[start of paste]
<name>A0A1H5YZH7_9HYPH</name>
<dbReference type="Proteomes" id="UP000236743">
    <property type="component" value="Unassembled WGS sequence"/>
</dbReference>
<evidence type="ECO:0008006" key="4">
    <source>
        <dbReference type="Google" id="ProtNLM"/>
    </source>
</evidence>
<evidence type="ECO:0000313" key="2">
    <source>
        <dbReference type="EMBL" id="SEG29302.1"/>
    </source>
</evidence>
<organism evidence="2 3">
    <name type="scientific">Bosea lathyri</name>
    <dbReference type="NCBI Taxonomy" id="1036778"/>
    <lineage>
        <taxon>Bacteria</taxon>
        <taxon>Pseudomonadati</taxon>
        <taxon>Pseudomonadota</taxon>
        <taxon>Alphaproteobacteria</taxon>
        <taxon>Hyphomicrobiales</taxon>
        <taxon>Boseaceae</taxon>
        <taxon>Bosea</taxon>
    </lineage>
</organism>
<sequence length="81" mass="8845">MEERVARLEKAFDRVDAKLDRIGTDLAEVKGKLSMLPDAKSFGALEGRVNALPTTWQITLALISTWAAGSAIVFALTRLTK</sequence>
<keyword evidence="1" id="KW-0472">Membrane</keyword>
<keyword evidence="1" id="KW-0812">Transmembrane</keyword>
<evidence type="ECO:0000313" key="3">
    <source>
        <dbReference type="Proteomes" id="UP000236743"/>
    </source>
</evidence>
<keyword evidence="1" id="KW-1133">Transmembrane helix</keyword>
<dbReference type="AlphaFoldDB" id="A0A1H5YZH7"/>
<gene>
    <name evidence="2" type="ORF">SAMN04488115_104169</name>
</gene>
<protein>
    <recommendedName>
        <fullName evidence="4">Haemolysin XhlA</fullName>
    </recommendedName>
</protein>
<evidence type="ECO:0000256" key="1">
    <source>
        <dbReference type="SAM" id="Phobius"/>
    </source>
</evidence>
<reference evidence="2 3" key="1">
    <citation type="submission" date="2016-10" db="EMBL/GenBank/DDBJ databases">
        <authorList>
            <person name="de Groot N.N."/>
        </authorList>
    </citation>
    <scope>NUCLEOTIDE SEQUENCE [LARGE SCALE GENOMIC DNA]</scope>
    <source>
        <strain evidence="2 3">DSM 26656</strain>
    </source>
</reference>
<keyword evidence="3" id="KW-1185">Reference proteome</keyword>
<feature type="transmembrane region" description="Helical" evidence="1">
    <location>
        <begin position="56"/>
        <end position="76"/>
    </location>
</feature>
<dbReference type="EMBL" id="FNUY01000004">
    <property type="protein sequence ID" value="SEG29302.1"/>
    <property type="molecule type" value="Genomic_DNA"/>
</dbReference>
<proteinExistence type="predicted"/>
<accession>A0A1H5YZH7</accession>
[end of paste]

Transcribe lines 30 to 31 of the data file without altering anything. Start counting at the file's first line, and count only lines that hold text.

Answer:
<keyword evidence="1" id="KW-0812">Transmembrane</keyword>
<evidence type="ECO:0000313" key="3">